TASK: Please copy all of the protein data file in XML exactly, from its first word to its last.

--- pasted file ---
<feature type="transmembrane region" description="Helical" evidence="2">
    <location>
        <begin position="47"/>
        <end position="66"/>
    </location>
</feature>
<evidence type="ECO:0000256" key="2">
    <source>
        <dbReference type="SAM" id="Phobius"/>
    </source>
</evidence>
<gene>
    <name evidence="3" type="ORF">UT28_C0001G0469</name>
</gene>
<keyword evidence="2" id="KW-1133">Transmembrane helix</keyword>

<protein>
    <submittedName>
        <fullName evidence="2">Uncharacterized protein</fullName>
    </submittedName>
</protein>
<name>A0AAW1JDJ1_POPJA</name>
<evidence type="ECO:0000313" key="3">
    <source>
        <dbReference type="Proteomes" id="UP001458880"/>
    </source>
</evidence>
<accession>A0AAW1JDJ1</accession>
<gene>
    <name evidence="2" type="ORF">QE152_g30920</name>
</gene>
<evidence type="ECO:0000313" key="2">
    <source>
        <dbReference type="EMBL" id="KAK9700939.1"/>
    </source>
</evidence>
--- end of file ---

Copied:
<feature type="transmembrane region" description="Helical" evidence="2">
    <location>
        <begin position="47"/>
        <end position="66"/>
    </location>
</feature>
<evidence type="ECO:0000256" key="2">
    <source>
        <dbReference type="SAM" id="Phobius"/>
    </source>
</evidence>
<gene>
    <name evidence="3" type="ORF">UT28_C0001G0469</name>
</gene>
<keyword evidence="2" id="KW-1133">Transmembrane helix</keyword>

<protein>
    <submittedName>
        <fullName evidence="2">Uncharacterized protein</fullName>
    </submittedName>
</protein>
<name>A0AAW1JDJ1_POPJA</name>
<evidence type="ECO:0000313" key="3">
    <source>
        <dbReference type="Proteomes" id="UP001458880"/>
    </source>
</evidence>
<accession>A0AAW1JDJ1</accession>
<gene>
    <name evidence="2" type="ORF">QE152_g30920</name>
</gene>
<evidence type="ECO:0000313" key="2">
    <source>
        <dbReference type="EMBL" id="KAK9700939.1"/>
    </source>
</evidence>